• Yep, this sort of hubris effects many a programmer/godling: "I ran across some people who claimed that Lucene was going to surpass Google’s capabilities any day now." Dan Luu meditates on how people can be so tragically wrong. Why's that company so big? I could do that in a weekend: "When people imagine how long it should take to build something, they’re often imagining a team that works perfectly and spends 100% of its time coding. But that’s impossible to scale up. The question isn’t whether or not there will inefficiencies, but how much inefficiency. A company that could eliminate organizational inefficiency would be a larger innovation than any tech startup, ever. But when doing the math on how many employees a company “should” have, people usually assume that the company is an efficient organization." Great discussion on HackerNews.

  • Why we moved from Amazon Web Services to Google Cloud Platform?: Amazon’s awesome, but Google Cloud is built by developers, for developers, and you see it right away...GAE just works, has auto-scaling, load-balancers and free memcache all built in...Google lets you create custom machine types with any cpu/memory configuration...Google connects each and every VM to its super-fast, low-latency networking...Google bills by the minute (not hour) and apply AUTOMATIC DISCOUNTS for long-running workloads...GCP has only Pub/Sub which just works and is insanely scalable...Google BigQuery is nicely priced by the GB stored and TB queried...Amazon has one of the most confusing IAM...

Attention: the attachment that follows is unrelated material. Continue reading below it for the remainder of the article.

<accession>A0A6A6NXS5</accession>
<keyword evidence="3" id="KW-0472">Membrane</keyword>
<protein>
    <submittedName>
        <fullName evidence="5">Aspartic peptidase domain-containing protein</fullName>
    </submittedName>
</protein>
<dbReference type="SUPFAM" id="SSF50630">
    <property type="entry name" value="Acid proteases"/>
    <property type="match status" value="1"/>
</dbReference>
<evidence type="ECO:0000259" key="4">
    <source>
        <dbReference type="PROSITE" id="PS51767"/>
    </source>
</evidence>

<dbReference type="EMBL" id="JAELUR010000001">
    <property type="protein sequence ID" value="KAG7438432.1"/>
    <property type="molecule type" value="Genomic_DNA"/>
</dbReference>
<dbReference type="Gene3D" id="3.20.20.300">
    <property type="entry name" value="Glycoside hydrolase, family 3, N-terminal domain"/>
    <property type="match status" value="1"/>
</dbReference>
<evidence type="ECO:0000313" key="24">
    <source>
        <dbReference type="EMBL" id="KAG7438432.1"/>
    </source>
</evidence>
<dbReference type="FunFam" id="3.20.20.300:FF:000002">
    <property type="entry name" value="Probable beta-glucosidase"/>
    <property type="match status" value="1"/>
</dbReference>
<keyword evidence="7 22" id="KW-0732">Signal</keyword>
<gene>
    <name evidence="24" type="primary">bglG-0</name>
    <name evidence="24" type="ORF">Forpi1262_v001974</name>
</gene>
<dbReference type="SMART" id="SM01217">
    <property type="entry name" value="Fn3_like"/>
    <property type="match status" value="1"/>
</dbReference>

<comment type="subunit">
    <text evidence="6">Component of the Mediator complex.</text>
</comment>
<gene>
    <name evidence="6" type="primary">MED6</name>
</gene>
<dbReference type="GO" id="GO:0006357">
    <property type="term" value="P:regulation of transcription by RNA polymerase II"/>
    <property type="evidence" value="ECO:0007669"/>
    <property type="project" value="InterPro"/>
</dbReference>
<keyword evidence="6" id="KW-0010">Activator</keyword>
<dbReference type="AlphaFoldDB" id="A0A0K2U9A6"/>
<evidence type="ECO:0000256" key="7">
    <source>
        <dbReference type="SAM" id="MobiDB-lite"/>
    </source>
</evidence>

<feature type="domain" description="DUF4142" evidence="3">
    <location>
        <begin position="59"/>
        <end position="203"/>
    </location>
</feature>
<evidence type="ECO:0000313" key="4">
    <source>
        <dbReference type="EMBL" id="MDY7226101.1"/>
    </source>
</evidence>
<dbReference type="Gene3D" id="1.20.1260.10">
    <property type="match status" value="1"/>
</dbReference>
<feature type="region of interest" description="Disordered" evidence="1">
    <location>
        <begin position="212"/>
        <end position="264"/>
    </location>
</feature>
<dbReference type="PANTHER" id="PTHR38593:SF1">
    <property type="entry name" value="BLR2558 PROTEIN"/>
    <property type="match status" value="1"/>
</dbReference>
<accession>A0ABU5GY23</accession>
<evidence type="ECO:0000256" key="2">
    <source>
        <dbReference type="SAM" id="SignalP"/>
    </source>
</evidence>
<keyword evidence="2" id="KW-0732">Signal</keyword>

• Ronald Bradford on Improving MySQL Performance with Better Indexes. This is a slide deck but I think you can get the idea of techniques that were able to reduce query times from 175ms to 10ms and eliminate 100 AWS EC2 servers. There's a 6 step process: capture, identify, confirm, analyze, optimize, verify. Examples and commands are given for each step.

  • If your are downplaying the Chinese silicon ecosystem then you are making mistake says Charlie Demerjian. For example: Phytium shows off 64-core ARM server systems: we left Hot Chips deeply impressed by what Phytium has accomplished. They have two homegrown ARM cores, three CPUs/SoCs from 4-64 cores, and they run. Not only that they are not delicate demo systems, they just work.

  • Good discussion: Ask HN: Alternatives to AWS? Lots of different options and opinions on those options. No conclusions of course, but lots to think about.